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A will provides you with a little more control – the ability to determine who raises your children and you are able to dictate somewhat who receives what assets. One of largest downfall of a will, in my opinion, is that your family is forced to go through probate.

Probate is the formal legal process that gives recognition to a will and appoints the executor or personal representative who will administer the estate and distribute assets to the intended beneficiaries. The best way I have heard it described in everyday terms is that it is a lawsuit your family is forced to file against themselves for the benefit of your creditors. Often times assets, especially bank accounts owned by the decedent, are frozen while the probate process runs its course. Texas is one of the more friendly probate states, however, the cost of probating a will is almost always greater than the cost to set up a revocable lifetime trust.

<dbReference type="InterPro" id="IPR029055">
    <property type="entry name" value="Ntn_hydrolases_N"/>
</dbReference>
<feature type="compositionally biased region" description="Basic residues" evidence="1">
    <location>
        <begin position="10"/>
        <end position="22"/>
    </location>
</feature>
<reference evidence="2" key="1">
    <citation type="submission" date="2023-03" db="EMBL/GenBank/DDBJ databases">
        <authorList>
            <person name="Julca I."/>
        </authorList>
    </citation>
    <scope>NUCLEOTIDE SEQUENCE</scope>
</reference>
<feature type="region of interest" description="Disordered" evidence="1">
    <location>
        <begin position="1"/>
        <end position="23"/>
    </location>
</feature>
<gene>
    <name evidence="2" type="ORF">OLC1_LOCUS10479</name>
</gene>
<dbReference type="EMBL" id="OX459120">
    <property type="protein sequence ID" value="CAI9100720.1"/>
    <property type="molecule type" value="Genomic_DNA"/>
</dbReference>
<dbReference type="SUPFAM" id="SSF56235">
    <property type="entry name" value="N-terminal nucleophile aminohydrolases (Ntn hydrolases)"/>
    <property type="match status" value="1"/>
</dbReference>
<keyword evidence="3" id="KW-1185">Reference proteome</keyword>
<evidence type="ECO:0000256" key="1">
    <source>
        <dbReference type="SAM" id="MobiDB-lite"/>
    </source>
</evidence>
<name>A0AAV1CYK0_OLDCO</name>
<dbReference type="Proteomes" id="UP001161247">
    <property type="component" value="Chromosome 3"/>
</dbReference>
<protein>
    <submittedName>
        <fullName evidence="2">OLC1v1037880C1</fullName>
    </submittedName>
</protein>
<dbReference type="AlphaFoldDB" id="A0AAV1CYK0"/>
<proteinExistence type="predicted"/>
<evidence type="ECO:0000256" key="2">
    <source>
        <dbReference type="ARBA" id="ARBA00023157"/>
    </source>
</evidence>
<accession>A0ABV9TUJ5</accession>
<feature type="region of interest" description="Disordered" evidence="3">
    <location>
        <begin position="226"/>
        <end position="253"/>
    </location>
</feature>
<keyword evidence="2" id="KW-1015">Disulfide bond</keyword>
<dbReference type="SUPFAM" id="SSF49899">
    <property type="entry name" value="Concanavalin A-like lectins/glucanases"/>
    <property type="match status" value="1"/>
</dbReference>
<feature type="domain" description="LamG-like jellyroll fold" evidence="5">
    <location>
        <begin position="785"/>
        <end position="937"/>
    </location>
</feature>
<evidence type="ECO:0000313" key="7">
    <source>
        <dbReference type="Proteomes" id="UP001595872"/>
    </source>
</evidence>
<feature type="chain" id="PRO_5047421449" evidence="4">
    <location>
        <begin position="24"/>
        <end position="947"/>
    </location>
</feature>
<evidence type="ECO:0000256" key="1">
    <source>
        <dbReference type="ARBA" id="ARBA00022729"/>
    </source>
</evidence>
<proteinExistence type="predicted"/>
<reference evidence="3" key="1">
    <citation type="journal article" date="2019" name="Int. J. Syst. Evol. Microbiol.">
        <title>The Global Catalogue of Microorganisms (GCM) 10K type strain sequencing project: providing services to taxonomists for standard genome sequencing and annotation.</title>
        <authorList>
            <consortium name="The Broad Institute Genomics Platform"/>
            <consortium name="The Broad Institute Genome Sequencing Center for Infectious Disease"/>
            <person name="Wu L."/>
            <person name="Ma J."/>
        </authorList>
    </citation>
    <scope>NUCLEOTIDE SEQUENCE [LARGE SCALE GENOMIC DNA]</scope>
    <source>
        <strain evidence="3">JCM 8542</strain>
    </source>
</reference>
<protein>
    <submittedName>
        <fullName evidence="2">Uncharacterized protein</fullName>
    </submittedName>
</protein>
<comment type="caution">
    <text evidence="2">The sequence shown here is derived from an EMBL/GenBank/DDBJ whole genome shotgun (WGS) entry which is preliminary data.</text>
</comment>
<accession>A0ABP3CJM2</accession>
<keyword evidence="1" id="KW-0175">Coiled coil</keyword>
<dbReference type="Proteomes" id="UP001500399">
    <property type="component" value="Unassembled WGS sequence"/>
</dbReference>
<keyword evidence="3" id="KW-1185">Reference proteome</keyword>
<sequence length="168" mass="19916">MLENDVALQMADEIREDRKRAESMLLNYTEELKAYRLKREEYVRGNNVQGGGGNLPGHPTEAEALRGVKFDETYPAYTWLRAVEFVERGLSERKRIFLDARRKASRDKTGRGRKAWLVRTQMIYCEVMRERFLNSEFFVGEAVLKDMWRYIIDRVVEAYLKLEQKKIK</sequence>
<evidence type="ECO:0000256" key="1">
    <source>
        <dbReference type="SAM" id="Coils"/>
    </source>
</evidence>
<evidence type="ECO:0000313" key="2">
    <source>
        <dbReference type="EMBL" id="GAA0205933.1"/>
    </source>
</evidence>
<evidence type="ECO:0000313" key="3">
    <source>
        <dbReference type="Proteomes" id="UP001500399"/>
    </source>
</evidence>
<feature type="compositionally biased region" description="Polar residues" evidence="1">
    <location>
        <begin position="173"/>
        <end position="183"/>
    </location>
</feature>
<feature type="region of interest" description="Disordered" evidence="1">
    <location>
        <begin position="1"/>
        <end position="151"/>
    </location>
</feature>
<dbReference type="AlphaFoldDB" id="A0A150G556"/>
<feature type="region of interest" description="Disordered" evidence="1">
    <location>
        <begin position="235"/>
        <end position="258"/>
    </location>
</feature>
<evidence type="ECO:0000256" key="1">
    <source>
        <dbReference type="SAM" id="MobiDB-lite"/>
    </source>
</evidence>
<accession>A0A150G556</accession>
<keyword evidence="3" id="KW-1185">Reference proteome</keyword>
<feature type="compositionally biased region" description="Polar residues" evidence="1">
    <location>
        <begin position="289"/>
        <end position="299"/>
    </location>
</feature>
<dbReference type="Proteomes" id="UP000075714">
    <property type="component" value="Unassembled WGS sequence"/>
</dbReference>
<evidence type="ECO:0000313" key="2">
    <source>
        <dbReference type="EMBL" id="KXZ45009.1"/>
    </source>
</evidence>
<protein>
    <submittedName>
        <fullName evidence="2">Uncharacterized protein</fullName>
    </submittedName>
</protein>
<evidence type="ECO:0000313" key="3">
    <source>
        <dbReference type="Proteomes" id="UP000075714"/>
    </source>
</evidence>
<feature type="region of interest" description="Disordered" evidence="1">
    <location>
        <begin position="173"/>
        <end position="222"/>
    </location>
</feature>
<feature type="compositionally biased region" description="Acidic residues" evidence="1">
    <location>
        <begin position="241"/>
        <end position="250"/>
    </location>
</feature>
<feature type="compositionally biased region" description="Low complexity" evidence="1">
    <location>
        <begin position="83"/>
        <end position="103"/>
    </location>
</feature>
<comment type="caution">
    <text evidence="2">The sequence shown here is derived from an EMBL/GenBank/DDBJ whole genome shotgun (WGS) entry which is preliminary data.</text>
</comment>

When everything has to pass through probate, the public divulgence of your property, resources, and beneficiaries is inevitable. The best way to keep your estate assets private is to avoid probate when possible.

In short, A will is a necessary tool in estate planning, but it is limited in what it can do. Such limitations can leave significant gaps that could cause delays or issues in the distribution of your estate and results in an overall lack of privacy. These limitations can be circumvented by combining a will with a trust.